The lattice arbor has a good bit of grapevine growing on it. No grapes yet but I think they produce grapes later in the summer.

In the dog cage garden potatoes, green beans, tomatoes, and watermelons (both yellow and red meat) are planted This is a new location for us to grow vegetables and I’m finding the ground there is holding a lot of water causing my feet to sink when walking through the area along the fence. But the plants are growing well.

Here is a picture of the whole garden. In the back are green beans, then in front of that potatoes, nearer the front is red and yellow meat watermelon vines. On both sides in the red cages and one on the fence line are the same cherry tomato seeds planted a couple of months ago. The ones in the main garden are a few feet tall but these in this garden were only planted in the ground last week so they are way behind the others.

Here are two of the tomato plants. See how much smaller they are than the ones in the main garden. They stayed in their little seedling cup a lot longer than their brothers and sisters!

Two groups of green beans

Potato plant. Only one is doing this well. Others are just starting to sprout. I take potatoes from the grocery that sprout and use them for my potato seeds. I planted two more sprouting potato pieces in the potato row yesterday.

Red meat watermelon vines. I forgot to take a picture of the yellow meat vines.

This is not a vegetable or fruit but… Our little cactus garden is near the dog cage garden and this cactus, which is our biggest, has three beautiful blooms on it. They don’t last long so I am glad I got these photos! I think the cacti in the blue pot next to these gorgeous blooms are getting ready to bloom their yellow blooms. I’ll grab a picture of those to share when that happens!

So that is our end of April garden update!

02.21.20 A look at what makes New Orleans’ cemeteries unique

When we went to visit Roy’s parents grave at St. Vincent dePaul Cemetery #1 this week I spent some time walking through the cemetery. I’ve always loved cemeteries with old graves in them. Of course, I took pictures throughout to share here since a lot of our followers are not from this area and have different burial places than we do. The St. Vincent de Paul Cemeteries were established in 1859 and many of the graves had death dates in the latter part of that century. This cemetery is pretty representative of most of the styles of graves/tombs in New Orleans.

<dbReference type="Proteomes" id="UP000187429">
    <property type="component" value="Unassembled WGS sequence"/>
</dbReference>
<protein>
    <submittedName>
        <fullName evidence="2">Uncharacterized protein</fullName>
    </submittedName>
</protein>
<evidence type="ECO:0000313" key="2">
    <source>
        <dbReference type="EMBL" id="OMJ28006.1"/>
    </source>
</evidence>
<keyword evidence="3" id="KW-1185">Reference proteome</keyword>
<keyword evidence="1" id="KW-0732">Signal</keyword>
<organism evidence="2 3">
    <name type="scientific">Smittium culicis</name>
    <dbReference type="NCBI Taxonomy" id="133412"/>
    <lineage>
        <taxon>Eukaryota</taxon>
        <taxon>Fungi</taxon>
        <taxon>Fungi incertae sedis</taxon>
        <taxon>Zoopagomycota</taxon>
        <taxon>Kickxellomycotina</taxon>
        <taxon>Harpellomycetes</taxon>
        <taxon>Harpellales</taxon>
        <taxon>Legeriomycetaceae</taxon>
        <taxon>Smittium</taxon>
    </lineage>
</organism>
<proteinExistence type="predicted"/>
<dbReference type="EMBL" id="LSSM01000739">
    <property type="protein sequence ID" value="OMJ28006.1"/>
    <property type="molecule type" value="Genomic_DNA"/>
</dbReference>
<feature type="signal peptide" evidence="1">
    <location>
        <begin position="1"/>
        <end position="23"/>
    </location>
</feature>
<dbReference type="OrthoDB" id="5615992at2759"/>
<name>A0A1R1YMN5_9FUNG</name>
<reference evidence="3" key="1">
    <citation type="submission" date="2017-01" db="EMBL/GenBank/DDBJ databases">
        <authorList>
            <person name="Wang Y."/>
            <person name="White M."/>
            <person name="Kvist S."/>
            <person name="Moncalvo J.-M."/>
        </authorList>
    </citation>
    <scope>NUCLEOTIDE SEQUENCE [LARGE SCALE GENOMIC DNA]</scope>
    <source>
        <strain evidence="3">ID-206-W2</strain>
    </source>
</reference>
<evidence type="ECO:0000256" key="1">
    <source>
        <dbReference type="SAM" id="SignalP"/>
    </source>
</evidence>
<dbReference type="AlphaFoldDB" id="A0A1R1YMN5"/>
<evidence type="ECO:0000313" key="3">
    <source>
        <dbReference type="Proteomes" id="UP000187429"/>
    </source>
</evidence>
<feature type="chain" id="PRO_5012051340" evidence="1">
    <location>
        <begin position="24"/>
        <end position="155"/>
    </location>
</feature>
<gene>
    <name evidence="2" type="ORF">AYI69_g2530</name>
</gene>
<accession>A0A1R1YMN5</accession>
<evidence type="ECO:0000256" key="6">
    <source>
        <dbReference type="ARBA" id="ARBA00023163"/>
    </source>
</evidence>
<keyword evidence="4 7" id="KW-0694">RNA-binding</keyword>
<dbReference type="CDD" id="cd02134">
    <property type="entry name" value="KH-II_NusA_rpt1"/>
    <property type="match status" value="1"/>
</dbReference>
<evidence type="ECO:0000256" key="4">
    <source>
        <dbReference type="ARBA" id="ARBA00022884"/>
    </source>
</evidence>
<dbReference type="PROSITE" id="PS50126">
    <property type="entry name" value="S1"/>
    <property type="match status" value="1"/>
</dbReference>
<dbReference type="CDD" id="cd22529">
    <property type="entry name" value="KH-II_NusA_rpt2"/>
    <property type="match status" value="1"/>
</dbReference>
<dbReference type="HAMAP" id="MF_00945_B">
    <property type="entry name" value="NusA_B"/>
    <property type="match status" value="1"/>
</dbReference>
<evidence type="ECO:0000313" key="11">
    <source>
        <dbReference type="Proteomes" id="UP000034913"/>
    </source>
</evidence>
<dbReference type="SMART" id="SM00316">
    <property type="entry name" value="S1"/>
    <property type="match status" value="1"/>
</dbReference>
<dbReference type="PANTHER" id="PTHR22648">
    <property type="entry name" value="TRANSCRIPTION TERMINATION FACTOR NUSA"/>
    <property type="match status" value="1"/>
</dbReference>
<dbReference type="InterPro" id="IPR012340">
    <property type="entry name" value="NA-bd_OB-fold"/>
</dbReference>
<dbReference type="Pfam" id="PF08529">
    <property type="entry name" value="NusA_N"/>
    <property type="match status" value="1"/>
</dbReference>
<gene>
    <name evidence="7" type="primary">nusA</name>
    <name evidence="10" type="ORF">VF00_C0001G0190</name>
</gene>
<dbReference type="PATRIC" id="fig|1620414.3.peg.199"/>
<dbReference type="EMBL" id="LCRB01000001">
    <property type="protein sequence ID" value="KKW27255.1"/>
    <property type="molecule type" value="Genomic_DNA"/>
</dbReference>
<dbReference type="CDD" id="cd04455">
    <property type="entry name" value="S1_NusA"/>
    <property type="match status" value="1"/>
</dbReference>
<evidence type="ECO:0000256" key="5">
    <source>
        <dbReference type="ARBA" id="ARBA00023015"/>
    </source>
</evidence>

One reason that our cemeteries are different is that burial plots are shallow in New Orleans because the water table is very high. Dig a few feet down, and the grave becomes soggy, filling with water. The casket will literally float.

I did some reading up on these old New Orleans cemeteries and found that the cemeteries of New Orleans are often called “cities of the dead.” Not only do the tombs look like buildings, but the cemeteries are organized with streets (and street signs) much like the cities of the living. I know that my dad’s grave is on Pecan Street in his cemetery!

Here’s an interesting tidbit. You might wonder how we can bury more than one family member in a vault, like Roy’s parents which is in the picture below? How can a tomb hold all of those coffins? According to a local ordinance, as long as the previously deceased family member has been dead for at least two years, the remains of that person can be moved to a specially made burial bag and placed at the side or back of the vault. The coffin is then destroyed, and the vault is now ready for a newly deceased family member. What happens if a family member dies within that two-year period? Generally, local cemeteries are equipped with temporary holding vaults, and the newly deceased family member is moved into his or her final resting place when two years have elapsed.